Canyoning footwear: Teva

For a long time the humble Dunlop Volley was the shoe of choice for tennis players, roofers and canyoners alike. Cheap, grippy and reliable. Somehow they had escaped the twist on the old engineering adage of ‘Cheap, Strong, Light… Pick any two.” but then things changed.

Ownership, manufacturing processes, materials… whatever, canyoners started to find the quality and reliability of the good old Volley was a little random, if not far below what they had been. See David Nobles report for more .

Suddenly more expensive options were becoming more appealing and with the American ‘Canyoneering’ scene getting bigger there are now canyon specific options out there.

The Fat Canyoneers have some good write ups on some of these like the Bestard Canyon Guide  the Five 10 Canyoneer SAR and Canyoneer 2 or the Adidas Hydro pro and I have to say I was a little tempted to give one of those a go. *I’ve seen been trying the Bestards

However I’ve always been a fan of Teva sandals and so I thought I’d give a bit of a report on my latest pair.

My little brother introduced me to Teva ‘Water shoes’ back in the 90s. Originally the Teva guys strapped a bit of car tyre  to their feet to help stop them falling out of their kayaks or something. Things progressed from there.

I always thought they were as grippy, if not more so, as the Volleys and being sandals it was a lot easier to clear the sand out of them. You still got a bit of sand build up under the arch of the foot but a good shake in the water or kick against a rock tended to clear it out, no need to stop and take them off.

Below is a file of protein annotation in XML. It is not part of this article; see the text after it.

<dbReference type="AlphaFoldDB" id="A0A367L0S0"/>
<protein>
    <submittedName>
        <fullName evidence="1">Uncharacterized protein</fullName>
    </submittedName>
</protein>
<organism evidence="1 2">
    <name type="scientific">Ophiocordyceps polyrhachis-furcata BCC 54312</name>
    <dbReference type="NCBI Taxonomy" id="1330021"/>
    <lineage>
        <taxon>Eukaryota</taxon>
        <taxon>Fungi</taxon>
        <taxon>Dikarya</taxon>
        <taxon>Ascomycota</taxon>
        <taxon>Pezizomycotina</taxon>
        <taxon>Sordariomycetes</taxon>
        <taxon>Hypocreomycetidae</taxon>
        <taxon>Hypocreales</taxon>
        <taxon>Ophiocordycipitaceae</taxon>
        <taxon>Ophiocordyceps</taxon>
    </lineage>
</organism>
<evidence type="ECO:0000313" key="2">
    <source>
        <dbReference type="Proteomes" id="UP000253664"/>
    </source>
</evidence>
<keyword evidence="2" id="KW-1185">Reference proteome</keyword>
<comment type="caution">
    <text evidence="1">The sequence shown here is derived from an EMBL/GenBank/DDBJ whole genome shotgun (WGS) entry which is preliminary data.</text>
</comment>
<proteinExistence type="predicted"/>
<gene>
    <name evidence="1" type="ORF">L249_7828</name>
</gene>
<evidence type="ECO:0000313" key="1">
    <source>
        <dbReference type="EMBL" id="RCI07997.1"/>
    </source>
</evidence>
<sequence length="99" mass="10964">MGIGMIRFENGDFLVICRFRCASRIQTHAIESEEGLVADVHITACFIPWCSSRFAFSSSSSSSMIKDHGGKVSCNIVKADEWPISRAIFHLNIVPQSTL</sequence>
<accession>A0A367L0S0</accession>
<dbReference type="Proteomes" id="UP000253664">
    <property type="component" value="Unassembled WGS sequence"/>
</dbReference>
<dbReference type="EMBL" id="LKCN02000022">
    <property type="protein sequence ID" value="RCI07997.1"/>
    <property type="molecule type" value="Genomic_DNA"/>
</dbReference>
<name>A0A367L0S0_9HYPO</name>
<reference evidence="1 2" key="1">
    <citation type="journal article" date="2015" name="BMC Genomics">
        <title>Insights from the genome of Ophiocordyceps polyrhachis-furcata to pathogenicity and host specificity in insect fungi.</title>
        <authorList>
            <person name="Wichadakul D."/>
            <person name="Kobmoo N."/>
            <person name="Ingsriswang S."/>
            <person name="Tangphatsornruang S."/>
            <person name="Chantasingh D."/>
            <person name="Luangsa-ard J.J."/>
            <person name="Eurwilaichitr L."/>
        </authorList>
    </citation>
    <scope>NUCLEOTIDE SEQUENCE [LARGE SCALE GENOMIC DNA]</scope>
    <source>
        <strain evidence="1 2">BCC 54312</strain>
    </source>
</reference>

teva

The only real issues I had with the older models, other than the less than stylish combo of sandals and woolen socks, was the open toe caught the occasional stick and they were a little finicky when trying to stay dry by toeing across a thin ledge..

Newer models such as the Trail Dozer address those issues (well maybe not the sandal/sock faux pas) by including a toe box. Making them kinda like shoe sandal hybrid.

So I purchased a set of Trail dozers a few years ago on special for about $70 au. We were just getting back into canyoning, doing 1 or 2 a year so they weren’t getting a great deal of serious (ab)use but were being used as a bit of an every day summer shoe.

First impressions were they were more comfortable off the bat than the older models while retaining good grip and easy of shedding of the sand build up. The enclosed toe was much better, both at deflecting sticks and providing more positive grip on those thin ledges.

The tough/ abrasive conditions of our sandstone canyons will take their toll on any shoe but the Dozers have held up reasonably well.

Getting back into things a bit more seriously I’ve pounded these through around 50 canyon trips now, including a fair bit of off track scrub work.

One of the retention laces let go about 3 trips ago, a simple knot reconnected them and I continued on. They are scuffed and battered and the sole is starting to loose its grip but they are still serviceable and adding in the causal day wear I have to say I’m pretty happy with how well they have lasted and at about 1/2 the price of some of the canyon specific options I  will be purchasing another set.

The Dozers 3 and 4 seem a little more shoe like so it will be interesting to see how they go with sand. Other options retain the more open style.

 

 

 

 

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